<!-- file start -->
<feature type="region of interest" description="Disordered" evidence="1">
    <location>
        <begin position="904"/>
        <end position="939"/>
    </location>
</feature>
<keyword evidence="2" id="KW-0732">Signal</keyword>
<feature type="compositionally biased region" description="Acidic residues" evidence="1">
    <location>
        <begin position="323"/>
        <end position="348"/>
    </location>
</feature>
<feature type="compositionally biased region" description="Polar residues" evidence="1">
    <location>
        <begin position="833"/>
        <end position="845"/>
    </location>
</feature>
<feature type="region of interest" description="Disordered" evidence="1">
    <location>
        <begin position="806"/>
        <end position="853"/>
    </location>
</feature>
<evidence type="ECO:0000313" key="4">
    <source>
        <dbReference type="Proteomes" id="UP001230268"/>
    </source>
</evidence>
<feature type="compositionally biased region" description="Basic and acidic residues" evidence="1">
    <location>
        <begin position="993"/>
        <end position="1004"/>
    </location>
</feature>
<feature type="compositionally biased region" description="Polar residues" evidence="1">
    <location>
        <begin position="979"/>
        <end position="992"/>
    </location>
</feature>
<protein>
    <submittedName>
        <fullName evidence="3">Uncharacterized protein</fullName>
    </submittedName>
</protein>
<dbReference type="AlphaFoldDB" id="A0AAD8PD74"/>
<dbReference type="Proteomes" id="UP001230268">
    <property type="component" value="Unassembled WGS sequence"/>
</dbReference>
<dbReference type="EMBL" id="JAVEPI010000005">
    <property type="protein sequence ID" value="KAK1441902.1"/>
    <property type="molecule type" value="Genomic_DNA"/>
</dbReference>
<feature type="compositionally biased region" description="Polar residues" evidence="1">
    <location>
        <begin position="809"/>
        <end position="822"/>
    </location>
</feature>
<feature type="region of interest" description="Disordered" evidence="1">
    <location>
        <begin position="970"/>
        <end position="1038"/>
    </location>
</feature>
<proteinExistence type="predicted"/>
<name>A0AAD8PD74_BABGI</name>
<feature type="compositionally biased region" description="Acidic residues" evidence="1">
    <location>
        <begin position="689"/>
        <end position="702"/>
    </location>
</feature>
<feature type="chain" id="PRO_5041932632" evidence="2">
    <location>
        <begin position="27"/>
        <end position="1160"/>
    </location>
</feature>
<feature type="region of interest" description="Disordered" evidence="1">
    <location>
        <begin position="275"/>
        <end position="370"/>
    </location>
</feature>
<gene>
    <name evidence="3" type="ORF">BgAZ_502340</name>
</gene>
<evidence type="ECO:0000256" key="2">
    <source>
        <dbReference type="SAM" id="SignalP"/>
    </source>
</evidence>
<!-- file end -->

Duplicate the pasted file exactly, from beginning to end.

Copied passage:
<feature type="region of interest" description="Disordered" evidence="1">
    <location>
        <begin position="904"/>
        <end position="939"/>
    </location>
</feature>
<keyword evidence="2" id="KW-0732">Signal</keyword>
<feature type="compositionally biased region" description="Acidic residues" evidence="1">
    <location>
        <begin position="323"/>
        <end position="348"/>
    </location>
</feature>
<feature type="compositionally biased region" description="Polar residues" evidence="1">
    <location>
        <begin position="833"/>
        <end position="845"/>
    </location>
</feature>
<feature type="region of interest" description="Disordered" evidence="1">
    <location>
        <begin position="806"/>
        <end position="853"/>
    </location>
</feature>
<evidence type="ECO:0000313" key="4">
    <source>
        <dbReference type="Proteomes" id="UP001230268"/>
    </source>
</evidence>
<feature type="compositionally biased region" description="Basic and acidic residues" evidence="1">
    <location>
        <begin position="993"/>
        <end position="1004"/>
    </location>
</feature>
<feature type="compositionally biased region" description="Polar residues" evidence="1">
    <location>
        <begin position="979"/>
        <end position="992"/>
    </location>
</feature>
<protein>
    <submittedName>
        <fullName evidence="3">Uncharacterized protein</fullName>
    </submittedName>
</protein>
<dbReference type="AlphaFoldDB" id="A0AAD8PD74"/>
<dbReference type="Proteomes" id="UP001230268">
    <property type="component" value="Unassembled WGS sequence"/>
</dbReference>
<dbReference type="EMBL" id="JAVEPI010000005">
    <property type="protein sequence ID" value="KAK1441902.1"/>
    <property type="molecule type" value="Genomic_DNA"/>
</dbReference>
<feature type="compositionally biased region" description="Polar residues" evidence="1">
    <location>
        <begin position="809"/>
        <end position="822"/>
    </location>
</feature>
<feature type="region of interest" description="Disordered" evidence="1">
    <location>
        <begin position="970"/>
        <end position="1038"/>
    </location>
</feature>
<proteinExistence type="predicted"/>
<name>A0AAD8PD74_BABGI</name>
<feature type="compositionally biased region" description="Acidic residues" evidence="1">
    <location>
        <begin position="689"/>
        <end position="702"/>
    </location>
</feature>
<feature type="chain" id="PRO_5041932632" evidence="2">
    <location>
        <begin position="27"/>
        <end position="1160"/>
    </location>
</feature>
<feature type="region of interest" description="Disordered" evidence="1">
    <location>
        <begin position="275"/>
        <end position="370"/>
    </location>
</feature>
<gene>
    <name evidence="3" type="ORF">BgAZ_502340</name>
</gene>
<evidence type="ECO:0000256" key="2">
    <source>
        <dbReference type="SAM" id="SignalP"/>
    </source>
</evidence>